Advertising is offensive, expensive, and takes advantage of the vulnerable members of our society.
Advertising in America is more intrusive than in any other industrialized country. Yet, in spite of the fact that most Americans are exposed to an estimated 1,000 advertising messages every day, the majority of us are hardly influenced, at least not in the sense that it induces us to buy anything.
Advertising as a means to sell a product or service is simply not effective. People know that advertising is propaganda and don't trust it, nor do they remember it. According to market research studies, only 9 percent of television viewers can name the brand or even the product category they saw advertised a moment before.
If we as consumers have personal experience and a network of friends and relatives whom we can trust to Macy's ad found in the San Francisco Chronicle recommend products and services, this is most likely to influence us. When survey research studies of the final sales influence are conducted, rarely is advertising credited by the survey respondents as a reason for choosing a product or service.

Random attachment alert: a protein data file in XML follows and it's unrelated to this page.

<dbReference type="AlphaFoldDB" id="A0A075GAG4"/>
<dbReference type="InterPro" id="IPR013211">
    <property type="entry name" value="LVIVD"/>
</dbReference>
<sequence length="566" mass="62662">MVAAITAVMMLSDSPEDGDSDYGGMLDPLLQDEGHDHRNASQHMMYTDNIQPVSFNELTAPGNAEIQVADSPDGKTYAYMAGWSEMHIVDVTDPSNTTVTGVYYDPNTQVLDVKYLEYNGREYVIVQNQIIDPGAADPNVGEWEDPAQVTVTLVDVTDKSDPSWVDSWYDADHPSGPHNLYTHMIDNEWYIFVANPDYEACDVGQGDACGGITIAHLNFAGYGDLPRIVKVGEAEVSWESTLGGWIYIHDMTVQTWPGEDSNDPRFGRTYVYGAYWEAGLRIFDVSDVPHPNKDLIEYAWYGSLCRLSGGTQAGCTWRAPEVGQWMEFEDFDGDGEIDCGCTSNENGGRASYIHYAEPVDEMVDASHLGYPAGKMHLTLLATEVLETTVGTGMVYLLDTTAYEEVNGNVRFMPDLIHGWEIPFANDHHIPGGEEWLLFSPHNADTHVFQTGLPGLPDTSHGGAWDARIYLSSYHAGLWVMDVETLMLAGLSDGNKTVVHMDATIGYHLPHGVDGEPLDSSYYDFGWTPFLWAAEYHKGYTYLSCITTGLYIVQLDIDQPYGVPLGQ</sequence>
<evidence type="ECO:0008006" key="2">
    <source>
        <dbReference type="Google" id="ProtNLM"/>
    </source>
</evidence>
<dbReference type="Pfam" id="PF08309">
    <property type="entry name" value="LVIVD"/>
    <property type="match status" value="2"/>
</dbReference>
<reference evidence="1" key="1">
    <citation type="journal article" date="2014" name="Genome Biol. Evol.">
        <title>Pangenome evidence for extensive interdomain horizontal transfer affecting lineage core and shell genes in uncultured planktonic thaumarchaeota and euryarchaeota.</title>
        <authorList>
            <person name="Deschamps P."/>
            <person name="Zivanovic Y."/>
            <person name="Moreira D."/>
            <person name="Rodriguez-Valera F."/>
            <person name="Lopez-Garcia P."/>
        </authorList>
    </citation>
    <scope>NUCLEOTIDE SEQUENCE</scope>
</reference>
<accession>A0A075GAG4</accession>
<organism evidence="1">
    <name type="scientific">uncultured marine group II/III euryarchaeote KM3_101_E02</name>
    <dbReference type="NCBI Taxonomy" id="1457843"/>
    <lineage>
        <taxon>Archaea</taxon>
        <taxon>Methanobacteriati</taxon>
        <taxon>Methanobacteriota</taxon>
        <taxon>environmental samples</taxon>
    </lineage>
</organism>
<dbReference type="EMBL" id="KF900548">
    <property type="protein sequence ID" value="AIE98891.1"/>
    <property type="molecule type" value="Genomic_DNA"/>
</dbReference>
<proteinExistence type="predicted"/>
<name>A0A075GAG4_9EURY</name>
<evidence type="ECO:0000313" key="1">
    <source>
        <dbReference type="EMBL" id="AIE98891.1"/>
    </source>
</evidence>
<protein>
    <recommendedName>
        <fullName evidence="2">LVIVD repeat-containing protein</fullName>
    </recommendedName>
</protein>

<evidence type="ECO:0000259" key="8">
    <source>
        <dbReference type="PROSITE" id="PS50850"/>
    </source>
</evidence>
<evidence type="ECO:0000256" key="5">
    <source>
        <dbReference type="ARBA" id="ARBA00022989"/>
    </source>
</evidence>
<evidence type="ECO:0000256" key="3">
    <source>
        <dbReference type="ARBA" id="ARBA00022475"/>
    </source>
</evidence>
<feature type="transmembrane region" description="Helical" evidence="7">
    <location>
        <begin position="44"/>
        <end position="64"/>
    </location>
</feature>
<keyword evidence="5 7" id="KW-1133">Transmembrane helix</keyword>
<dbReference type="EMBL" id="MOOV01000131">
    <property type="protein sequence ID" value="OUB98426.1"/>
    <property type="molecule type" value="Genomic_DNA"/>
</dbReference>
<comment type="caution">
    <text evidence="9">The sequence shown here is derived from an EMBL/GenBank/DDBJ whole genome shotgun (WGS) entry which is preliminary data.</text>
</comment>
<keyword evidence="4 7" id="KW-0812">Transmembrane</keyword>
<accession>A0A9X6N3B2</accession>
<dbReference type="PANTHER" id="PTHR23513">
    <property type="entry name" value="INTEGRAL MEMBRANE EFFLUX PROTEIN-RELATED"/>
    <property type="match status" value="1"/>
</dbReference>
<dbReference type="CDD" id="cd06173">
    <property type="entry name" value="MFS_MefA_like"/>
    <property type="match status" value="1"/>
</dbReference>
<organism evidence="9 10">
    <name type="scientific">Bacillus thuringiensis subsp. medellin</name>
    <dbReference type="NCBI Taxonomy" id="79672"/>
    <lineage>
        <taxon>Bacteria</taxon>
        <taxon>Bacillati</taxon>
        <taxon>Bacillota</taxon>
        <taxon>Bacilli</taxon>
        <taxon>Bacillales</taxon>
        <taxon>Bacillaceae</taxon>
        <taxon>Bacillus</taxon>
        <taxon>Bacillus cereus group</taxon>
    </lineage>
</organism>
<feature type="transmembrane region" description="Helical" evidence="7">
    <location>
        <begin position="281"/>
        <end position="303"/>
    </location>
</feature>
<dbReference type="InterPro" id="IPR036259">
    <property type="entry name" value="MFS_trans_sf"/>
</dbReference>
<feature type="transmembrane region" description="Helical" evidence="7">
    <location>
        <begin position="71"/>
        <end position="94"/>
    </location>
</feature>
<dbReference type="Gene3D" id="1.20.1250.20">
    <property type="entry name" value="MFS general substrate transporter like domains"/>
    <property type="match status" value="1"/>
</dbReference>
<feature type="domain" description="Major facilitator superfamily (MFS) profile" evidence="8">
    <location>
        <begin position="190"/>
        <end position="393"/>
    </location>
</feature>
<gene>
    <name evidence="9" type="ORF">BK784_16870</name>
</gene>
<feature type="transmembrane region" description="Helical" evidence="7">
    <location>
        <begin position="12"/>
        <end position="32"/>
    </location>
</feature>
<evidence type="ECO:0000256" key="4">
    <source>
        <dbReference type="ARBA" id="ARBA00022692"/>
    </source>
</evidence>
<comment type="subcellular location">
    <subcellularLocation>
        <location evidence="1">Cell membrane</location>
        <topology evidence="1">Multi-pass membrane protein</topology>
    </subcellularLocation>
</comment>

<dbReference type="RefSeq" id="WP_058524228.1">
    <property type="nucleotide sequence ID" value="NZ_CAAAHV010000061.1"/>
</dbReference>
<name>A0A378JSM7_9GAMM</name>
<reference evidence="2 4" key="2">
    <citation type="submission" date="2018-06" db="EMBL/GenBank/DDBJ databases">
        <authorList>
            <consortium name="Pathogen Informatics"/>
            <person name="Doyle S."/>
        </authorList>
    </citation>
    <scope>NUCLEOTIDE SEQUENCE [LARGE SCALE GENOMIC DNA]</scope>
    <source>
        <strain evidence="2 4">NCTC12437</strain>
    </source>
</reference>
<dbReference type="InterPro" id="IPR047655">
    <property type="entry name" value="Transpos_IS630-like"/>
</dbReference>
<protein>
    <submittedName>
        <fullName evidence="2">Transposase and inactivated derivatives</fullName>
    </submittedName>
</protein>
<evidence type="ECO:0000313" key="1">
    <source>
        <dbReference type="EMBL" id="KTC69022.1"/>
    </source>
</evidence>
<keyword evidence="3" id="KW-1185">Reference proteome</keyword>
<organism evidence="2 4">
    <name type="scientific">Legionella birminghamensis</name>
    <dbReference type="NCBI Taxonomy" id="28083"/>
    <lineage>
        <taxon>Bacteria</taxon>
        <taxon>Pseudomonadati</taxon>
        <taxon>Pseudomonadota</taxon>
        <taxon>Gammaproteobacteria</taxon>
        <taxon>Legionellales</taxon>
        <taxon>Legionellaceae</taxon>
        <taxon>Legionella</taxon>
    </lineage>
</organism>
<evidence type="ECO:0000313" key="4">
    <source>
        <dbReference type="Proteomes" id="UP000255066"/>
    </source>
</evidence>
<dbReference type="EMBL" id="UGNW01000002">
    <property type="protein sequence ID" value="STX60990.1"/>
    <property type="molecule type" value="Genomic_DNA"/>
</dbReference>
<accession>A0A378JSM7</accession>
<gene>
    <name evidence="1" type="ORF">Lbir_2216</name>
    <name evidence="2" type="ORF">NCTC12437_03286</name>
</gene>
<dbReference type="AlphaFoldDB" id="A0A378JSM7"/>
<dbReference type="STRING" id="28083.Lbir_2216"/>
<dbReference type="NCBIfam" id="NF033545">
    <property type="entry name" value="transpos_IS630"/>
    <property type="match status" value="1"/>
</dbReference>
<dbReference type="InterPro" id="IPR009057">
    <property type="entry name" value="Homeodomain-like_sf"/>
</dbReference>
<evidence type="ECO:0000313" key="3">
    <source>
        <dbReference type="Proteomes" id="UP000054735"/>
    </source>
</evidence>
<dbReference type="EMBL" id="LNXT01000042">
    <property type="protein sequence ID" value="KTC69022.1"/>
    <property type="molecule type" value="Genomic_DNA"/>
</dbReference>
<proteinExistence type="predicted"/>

We seem politically and morally blind to the fact that so many ads are dishonest. The victims of this self-serving industry are children, the economically poor, tourists, the elderly, and the educationally disadvantaged. Preschool children, for instance, have not yet learned to be defensive and wary of commercials as have their older siblings and cannot distinguish between television programming and advertisements.
This is not to imply that the majority of advertising agencies or their employees are evil and calculating, attempting to make our lives miserable for a profit. Ad agencies exist to serve their clients and are extremely vulnerable to their every whim. There is little loyalty in this industry. And we, the buying public, are equally guilty, as to a large extent we use advertisers to support their media. Regardless of how tasteless an ad or how corrupt the business supporting that ad might be, by our silence we give them the power over our media.
Those of us who would prefer to use our dollars wisely might consider more actively supporting public television and radio as well as journals and general-interest magazines without advertising. They can stay in business only if their community wants the information they have to offer badly enough to pay for it.